Originally Posted by Onegai:
Album Title: A View from the End of the World
Genre(s): SID Metal, Alt. Metal, Synth. Metal
Release Date: 3 November 2010
Group/Artist: Machinae Supremacy
MaSu – as some people call them – are one of the most unique-sounding groups within the entire metal industry in that they bring a whole new sound into the music industry. While most bands are happy with regular to expensive synths, Machinae Supremacy have decided to go retro by adding a Commodore 64 sound chip to go with their entourage.
A View from the End of the World is more than just a good combination of great guitar work, nice beats and awesome electronic sounds; it’s also a pilgrimage to the past for anyone who grew up during the 8-bit gaming era, irrespective of which console they favoured (I was a NESfag). To me, there was nothing like just listening to Rockman (Mega Man in the US) compositions which I deligently recorded on my cassette recorder for later playack (What a geek!). But just as much, I’ve always loved the roaring guitars of metal. I can remember listening to “Fear of the Dark” by Iron Maiden as a teenager and getting goosebumps at the sheer magnificence of those seven minutes of awesomeness. Somehow, two things I loved but never thought were compatible, have been brought together now and fused into a true masterpiece.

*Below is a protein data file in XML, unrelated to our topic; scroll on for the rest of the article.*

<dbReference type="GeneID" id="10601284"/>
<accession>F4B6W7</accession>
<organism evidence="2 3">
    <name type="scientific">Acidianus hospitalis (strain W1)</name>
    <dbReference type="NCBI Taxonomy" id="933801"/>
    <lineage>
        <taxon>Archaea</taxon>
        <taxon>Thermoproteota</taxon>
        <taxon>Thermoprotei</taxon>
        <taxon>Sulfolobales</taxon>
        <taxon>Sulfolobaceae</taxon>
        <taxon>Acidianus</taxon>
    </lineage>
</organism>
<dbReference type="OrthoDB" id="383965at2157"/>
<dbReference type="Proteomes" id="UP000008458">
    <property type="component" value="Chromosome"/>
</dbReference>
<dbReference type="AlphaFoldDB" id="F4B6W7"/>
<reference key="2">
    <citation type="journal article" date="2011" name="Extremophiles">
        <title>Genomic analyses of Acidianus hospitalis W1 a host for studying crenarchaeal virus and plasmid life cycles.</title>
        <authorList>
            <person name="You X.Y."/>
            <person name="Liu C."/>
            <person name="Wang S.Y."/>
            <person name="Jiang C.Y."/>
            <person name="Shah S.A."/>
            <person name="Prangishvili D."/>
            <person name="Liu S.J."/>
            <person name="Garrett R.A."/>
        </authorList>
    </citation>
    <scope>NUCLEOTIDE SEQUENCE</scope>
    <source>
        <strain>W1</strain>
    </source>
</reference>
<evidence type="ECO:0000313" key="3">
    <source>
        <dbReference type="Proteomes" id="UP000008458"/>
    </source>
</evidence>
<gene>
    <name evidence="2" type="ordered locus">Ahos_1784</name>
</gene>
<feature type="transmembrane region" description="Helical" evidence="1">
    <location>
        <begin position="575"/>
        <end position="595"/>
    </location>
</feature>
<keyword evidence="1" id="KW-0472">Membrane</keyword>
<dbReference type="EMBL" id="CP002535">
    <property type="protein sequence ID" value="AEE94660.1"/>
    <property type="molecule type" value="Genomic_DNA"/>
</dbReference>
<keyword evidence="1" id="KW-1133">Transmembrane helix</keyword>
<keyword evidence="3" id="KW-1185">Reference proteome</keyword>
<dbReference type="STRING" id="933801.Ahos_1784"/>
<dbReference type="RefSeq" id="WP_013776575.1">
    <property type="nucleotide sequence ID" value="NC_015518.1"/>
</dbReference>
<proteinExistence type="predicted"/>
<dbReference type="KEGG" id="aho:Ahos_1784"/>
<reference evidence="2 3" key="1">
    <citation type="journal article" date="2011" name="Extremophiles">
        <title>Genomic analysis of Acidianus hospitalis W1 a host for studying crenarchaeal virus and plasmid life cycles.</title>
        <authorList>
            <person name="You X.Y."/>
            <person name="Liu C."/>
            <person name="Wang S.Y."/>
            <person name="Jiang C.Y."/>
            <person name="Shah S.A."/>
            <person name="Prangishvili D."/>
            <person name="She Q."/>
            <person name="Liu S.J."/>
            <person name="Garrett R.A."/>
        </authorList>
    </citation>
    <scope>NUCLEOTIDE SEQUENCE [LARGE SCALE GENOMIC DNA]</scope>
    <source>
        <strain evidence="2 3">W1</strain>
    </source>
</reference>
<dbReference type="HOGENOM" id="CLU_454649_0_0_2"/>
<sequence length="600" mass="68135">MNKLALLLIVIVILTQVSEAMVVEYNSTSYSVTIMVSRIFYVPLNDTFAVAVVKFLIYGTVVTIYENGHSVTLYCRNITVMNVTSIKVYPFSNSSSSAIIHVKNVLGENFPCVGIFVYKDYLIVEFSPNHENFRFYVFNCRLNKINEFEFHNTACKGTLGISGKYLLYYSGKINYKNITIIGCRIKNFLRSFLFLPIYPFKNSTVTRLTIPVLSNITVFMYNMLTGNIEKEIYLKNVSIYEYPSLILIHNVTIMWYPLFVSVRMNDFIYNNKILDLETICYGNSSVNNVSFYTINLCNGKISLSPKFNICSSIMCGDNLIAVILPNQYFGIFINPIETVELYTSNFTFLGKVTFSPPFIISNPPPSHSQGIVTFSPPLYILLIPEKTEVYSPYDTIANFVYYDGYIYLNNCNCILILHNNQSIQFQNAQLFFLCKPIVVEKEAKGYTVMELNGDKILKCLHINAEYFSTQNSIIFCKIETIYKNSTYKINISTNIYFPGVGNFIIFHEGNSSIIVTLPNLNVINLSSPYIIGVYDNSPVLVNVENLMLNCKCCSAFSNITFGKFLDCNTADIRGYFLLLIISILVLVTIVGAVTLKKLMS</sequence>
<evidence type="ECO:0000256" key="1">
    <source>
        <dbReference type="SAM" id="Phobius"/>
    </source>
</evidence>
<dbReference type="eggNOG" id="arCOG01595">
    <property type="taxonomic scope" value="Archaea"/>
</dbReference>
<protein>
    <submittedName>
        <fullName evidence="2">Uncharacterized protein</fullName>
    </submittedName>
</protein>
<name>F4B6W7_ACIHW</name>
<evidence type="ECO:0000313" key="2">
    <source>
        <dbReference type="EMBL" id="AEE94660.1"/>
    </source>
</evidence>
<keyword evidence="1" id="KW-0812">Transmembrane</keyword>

The tracks on this album range in mood from light to dark, creating a cornucopia sorrow, sarcasm, social commentary and quirkiness both musically and lyrically. There’s not a single “shit track” on the entire album either which is a rarity in music these days. In fact most of the tracks make you resent the fact they are ending…until the next one starts! There are few albums I’ve listened to that have made me want to listen to them again immediately after the last track has ended, but A View from the End of the World is one of them.
A View from the End of the World isn’t just pleasing to the ears though, it’s pleasing to the mind too. Analyzing the artistry involved in composing each track is better than a visit to the Sistine Chapel (Sorry Mikey) – while it was having its ceiling painted (Double sorry Mikey). The level of technical brilliance involved here is reminiscent of Isoa Tomita (He’s the God of Synthesizers btw).
So is it worth the price? You actually even have to ask? While this strange sub-genre of metal may not appeal to many fans of mainstream metal (that’s an ironic statement, “mainstream metal”. What would the ancestors say!), it will appeal to the people who get it and it will do more than just a good job of that.